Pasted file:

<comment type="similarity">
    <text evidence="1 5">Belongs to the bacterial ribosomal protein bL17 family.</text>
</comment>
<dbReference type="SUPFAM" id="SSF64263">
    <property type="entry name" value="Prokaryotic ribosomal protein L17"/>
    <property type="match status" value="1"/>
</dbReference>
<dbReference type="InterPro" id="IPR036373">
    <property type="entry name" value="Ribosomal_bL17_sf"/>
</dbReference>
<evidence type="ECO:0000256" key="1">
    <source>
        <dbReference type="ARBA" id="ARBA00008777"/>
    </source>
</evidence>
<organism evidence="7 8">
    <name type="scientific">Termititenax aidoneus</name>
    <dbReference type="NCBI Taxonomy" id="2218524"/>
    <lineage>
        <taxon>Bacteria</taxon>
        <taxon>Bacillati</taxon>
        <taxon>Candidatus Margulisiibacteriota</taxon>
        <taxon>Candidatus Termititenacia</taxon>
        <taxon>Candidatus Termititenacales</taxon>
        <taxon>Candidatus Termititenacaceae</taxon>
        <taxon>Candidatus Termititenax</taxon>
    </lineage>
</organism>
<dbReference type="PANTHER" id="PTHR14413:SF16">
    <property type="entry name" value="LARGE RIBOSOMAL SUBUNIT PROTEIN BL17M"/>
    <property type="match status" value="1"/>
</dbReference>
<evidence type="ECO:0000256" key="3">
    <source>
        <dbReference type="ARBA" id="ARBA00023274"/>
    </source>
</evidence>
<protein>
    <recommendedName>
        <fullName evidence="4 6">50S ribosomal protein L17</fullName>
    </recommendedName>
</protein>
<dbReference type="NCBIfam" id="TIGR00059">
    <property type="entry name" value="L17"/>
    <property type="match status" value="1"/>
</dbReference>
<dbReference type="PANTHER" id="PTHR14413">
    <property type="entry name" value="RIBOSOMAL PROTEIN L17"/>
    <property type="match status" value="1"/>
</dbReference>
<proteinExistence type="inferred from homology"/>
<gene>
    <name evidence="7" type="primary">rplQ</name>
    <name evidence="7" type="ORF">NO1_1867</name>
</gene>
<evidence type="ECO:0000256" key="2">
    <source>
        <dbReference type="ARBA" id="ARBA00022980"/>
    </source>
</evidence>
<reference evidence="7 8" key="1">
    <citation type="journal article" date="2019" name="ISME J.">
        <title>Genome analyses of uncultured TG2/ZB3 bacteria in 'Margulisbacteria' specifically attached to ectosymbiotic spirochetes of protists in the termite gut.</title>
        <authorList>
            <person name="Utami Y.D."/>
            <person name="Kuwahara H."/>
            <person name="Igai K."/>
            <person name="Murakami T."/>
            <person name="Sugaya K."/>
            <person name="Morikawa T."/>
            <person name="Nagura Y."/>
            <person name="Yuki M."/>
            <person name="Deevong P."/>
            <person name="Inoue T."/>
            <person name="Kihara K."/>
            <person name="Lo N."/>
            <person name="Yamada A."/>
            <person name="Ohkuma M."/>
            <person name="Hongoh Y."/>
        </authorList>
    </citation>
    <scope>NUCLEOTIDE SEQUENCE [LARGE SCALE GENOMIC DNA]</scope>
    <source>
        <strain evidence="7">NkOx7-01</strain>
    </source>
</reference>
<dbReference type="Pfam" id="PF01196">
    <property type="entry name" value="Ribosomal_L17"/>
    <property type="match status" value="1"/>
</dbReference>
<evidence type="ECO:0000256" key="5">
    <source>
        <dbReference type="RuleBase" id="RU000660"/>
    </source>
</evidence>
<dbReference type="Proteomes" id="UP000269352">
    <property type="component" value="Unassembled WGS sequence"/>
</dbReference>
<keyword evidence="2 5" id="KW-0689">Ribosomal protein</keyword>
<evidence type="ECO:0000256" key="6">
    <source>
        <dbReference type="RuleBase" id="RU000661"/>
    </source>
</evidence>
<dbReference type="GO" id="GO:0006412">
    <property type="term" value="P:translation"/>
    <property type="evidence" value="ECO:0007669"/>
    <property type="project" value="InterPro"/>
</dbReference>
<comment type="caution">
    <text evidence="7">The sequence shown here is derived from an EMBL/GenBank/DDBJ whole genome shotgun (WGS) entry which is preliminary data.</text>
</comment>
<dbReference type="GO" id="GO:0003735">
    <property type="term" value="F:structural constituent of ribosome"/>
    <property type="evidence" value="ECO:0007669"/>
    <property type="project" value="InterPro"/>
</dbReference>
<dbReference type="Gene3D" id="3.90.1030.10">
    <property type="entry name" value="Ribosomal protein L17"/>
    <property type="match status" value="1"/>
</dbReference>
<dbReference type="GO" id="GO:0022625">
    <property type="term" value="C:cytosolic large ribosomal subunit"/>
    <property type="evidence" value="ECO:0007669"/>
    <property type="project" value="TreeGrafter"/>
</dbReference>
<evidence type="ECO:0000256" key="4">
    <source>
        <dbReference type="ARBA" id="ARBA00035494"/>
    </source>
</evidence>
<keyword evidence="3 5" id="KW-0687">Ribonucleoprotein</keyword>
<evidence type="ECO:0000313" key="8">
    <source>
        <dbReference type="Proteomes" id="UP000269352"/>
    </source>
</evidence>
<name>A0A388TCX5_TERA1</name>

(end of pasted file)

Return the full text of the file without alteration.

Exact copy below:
<comment type="similarity">
    <text evidence="1 5">Belongs to the bacterial ribosomal protein bL17 family.</text>
</comment>
<dbReference type="SUPFAM" id="SSF64263">
    <property type="entry name" value="Prokaryotic ribosomal protein L17"/>
    <property type="match status" value="1"/>
</dbReference>
<dbReference type="InterPro" id="IPR036373">
    <property type="entry name" value="Ribosomal_bL17_sf"/>
</dbReference>
<evidence type="ECO:0000256" key="1">
    <source>
        <dbReference type="ARBA" id="ARBA00008777"/>
    </source>
</evidence>
<organism evidence="7 8">
    <name type="scientific">Termititenax aidoneus</name>
    <dbReference type="NCBI Taxonomy" id="2218524"/>
    <lineage>
        <taxon>Bacteria</taxon>
        <taxon>Bacillati</taxon>
        <taxon>Candidatus Margulisiibacteriota</taxon>
        <taxon>Candidatus Termititenacia</taxon>
        <taxon>Candidatus Termititenacales</taxon>
        <taxon>Candidatus Termititenacaceae</taxon>
        <taxon>Candidatus Termititenax</taxon>
    </lineage>
</organism>
<dbReference type="PANTHER" id="PTHR14413:SF16">
    <property type="entry name" value="LARGE RIBOSOMAL SUBUNIT PROTEIN BL17M"/>
    <property type="match status" value="1"/>
</dbReference>
<evidence type="ECO:0000256" key="3">
    <source>
        <dbReference type="ARBA" id="ARBA00023274"/>
    </source>
</evidence>
<protein>
    <recommendedName>
        <fullName evidence="4 6">50S ribosomal protein L17</fullName>
    </recommendedName>
</protein>
<dbReference type="NCBIfam" id="TIGR00059">
    <property type="entry name" value="L17"/>
    <property type="match status" value="1"/>
</dbReference>
<dbReference type="PANTHER" id="PTHR14413">
    <property type="entry name" value="RIBOSOMAL PROTEIN L17"/>
    <property type="match status" value="1"/>
</dbReference>
<proteinExistence type="inferred from homology"/>
<gene>
    <name evidence="7" type="primary">rplQ</name>
    <name evidence="7" type="ORF">NO1_1867</name>
</gene>
<evidence type="ECO:0000256" key="2">
    <source>
        <dbReference type="ARBA" id="ARBA00022980"/>
    </source>
</evidence>
<reference evidence="7 8" key="1">
    <citation type="journal article" date="2019" name="ISME J.">
        <title>Genome analyses of uncultured TG2/ZB3 bacteria in 'Margulisbacteria' specifically attached to ectosymbiotic spirochetes of protists in the termite gut.</title>
        <authorList>
            <person name="Utami Y.D."/>
            <person name="Kuwahara H."/>
            <person name="Igai K."/>
            <person name="Murakami T."/>
            <person name="Sugaya K."/>
            <person name="Morikawa T."/>
            <person name="Nagura Y."/>
            <person name="Yuki M."/>
            <person name="Deevong P."/>
            <person name="Inoue T."/>
            <person name="Kihara K."/>
            <person name="Lo N."/>
            <person name="Yamada A."/>
            <person name="Ohkuma M."/>
            <person name="Hongoh Y."/>
        </authorList>
    </citation>
    <scope>NUCLEOTIDE SEQUENCE [LARGE SCALE GENOMIC DNA]</scope>
    <source>
        <strain evidence="7">NkOx7-01</strain>
    </source>
</reference>
<dbReference type="Pfam" id="PF01196">
    <property type="entry name" value="Ribosomal_L17"/>
    <property type="match status" value="1"/>
</dbReference>
<evidence type="ECO:0000256" key="5">
    <source>
        <dbReference type="RuleBase" id="RU000660"/>
    </source>
</evidence>
<dbReference type="Proteomes" id="UP000269352">
    <property type="component" value="Unassembled WGS sequence"/>
</dbReference>
<keyword evidence="2 5" id="KW-0689">Ribosomal protein</keyword>
<evidence type="ECO:0000256" key="6">
    <source>
        <dbReference type="RuleBase" id="RU000661"/>
    </source>
</evidence>
<dbReference type="GO" id="GO:0006412">
    <property type="term" value="P:translation"/>
    <property type="evidence" value="ECO:0007669"/>
    <property type="project" value="InterPro"/>
</dbReference>
<comment type="caution">
    <text evidence="7">The sequence shown here is derived from an EMBL/GenBank/DDBJ whole genome shotgun (WGS) entry which is preliminary data.</text>
</comment>
<dbReference type="GO" id="GO:0003735">
    <property type="term" value="F:structural constituent of ribosome"/>
    <property type="evidence" value="ECO:0007669"/>
    <property type="project" value="InterPro"/>
</dbReference>
<dbReference type="Gene3D" id="3.90.1030.10">
    <property type="entry name" value="Ribosomal protein L17"/>
    <property type="match status" value="1"/>
</dbReference>
<dbReference type="GO" id="GO:0022625">
    <property type="term" value="C:cytosolic large ribosomal subunit"/>
    <property type="evidence" value="ECO:0007669"/>
    <property type="project" value="TreeGrafter"/>
</dbReference>
<evidence type="ECO:0000256" key="4">
    <source>
        <dbReference type="ARBA" id="ARBA00035494"/>
    </source>
</evidence>
<keyword evidence="3 5" id="KW-0687">Ribonucleoprotein</keyword>
<evidence type="ECO:0000313" key="8">
    <source>
        <dbReference type="Proteomes" id="UP000269352"/>
    </source>
</evidence>
<name>A0A388TCX5_TERA1</name>